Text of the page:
Alexander Petlyura: a poet of flea markets and rubbish dumps
Good-bye Doves! “The Empire of Things” project. Moscow. 1999–2000. Photo by Vita Buivid
Museum recognition for artist Alexander Petlyura, known as the "collector of Soviet underwear''
When bailiffs ordered Alexander Petlyura to vacate the basement he had rented for over 20 years in the grounds of Moscow monastery in April, it looked as if the Russian experimental artist would have nowhere to go with his unique collection of Soviet apparel. Somewhat unexpectedly, the Museum of Moscow stepped in to help, offering to show Petlyura’s work for a full six months in his first ever exhibition at a major Russian state institution. The mainstream is unfamiliar ground for Petlyura who made his name in the underground art movement that bubbled to the surface in the 1990s after the Soviet Union collapsed and free expression, suffocated for 70 years, suddenly became possible.
While Muscovites were delightedly shopping for newly available western goods, Petlyura was busy scouring city flea markets and rubbish dumps for Soviet clothes and objects that most people didn’t want any more. Over thirty years of collecting, he has accumulated more than 3,000 frocks, 2,000 pairs of shoes as well as a host of toys, ornaments, suitcases and some rather creepy prosthetic legs that, after repair and restoration, take on new life in wildly inventive performances and installations.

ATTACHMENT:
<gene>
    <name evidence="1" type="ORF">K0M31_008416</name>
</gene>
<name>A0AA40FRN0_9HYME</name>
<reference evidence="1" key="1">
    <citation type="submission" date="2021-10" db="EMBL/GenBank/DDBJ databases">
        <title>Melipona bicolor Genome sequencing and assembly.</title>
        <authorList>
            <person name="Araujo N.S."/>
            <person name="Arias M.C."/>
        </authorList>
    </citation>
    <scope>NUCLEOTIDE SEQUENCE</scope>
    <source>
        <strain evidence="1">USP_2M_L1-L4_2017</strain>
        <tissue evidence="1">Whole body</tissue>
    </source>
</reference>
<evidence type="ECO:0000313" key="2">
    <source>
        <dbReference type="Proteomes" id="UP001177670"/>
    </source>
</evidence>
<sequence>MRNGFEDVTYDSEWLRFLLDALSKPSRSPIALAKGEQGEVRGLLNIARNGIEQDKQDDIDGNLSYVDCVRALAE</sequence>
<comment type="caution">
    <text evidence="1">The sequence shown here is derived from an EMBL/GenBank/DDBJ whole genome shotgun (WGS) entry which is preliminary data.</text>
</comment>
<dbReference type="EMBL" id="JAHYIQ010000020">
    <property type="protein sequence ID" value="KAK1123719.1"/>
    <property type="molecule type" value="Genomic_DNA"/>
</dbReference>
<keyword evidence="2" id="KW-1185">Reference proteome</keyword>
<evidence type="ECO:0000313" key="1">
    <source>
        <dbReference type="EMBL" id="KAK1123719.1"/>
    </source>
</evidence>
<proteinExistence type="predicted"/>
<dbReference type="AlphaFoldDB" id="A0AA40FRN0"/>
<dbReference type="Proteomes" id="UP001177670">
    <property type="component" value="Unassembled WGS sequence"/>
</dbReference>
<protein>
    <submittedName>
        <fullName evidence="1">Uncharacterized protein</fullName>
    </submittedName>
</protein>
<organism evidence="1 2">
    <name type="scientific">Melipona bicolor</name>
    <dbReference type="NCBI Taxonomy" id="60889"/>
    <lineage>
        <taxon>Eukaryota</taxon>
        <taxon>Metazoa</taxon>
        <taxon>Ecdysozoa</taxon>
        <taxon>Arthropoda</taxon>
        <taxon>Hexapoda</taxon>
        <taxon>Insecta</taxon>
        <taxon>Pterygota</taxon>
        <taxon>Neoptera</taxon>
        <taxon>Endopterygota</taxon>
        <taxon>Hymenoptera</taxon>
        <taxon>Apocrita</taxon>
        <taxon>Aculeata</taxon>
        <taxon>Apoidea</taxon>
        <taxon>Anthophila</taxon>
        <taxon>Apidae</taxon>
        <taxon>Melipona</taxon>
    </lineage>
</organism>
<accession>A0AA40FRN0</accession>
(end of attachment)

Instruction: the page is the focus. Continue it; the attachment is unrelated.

“I have taken on the burden of collecting things from a country that doesn’t exist any more,” Petlyura says. “It’s a mission to document and preserve the memory of the Soviet era and explore the consciousness of people who lived in those times.”
A graduate of the Stroganov Academy of Industrial Art, Petlyura has an eye for how unwieldy spaces can be put to use as arenas for the creative arts. The derelict building in Moscow where he founded the Free Academy of Art squat in 1991 became a haven for alternative artists to party and exchange ideas and a theatre for impromptu theatrical and fashion shows.
While nurturing budding artists talent and ideas, (Russian fashion designer Olga Soldatova and the digital artist Olga Tobreluts were among early visitors to the squat) Petlyura also has an extraordinary ability to turn the most unlikely characters into outstanding performers and models. “Anyone can act under my direction,” he says. Among his most famous people creations was Bratislava Dubner - an impoverished pensioner he found living in a squalid flat above the squat and re-invented as the racy blonde model ‘Pani Bron’ who carried off the prize at the Alternative Miss World pageant in London in 1998.
In Europe and the US, Petlyura is recognised as a groundbreaking artist, but he has struggled for recognition in his own country and has never benefited from Russian state art funding. “The Archeology of Petlyura” exhibition at the Museum of Moscow - to be followed next year by monthly performances from the artist’s Empire of Things series - could mark a turning point. ”I’ve always been seen by officials as an underground person, a madman or even a maniac who collects Soviet underwear,” he says. “If my work can be shown at the Museum of Moscow I must have been accepted as a mainstream contemporary artist.”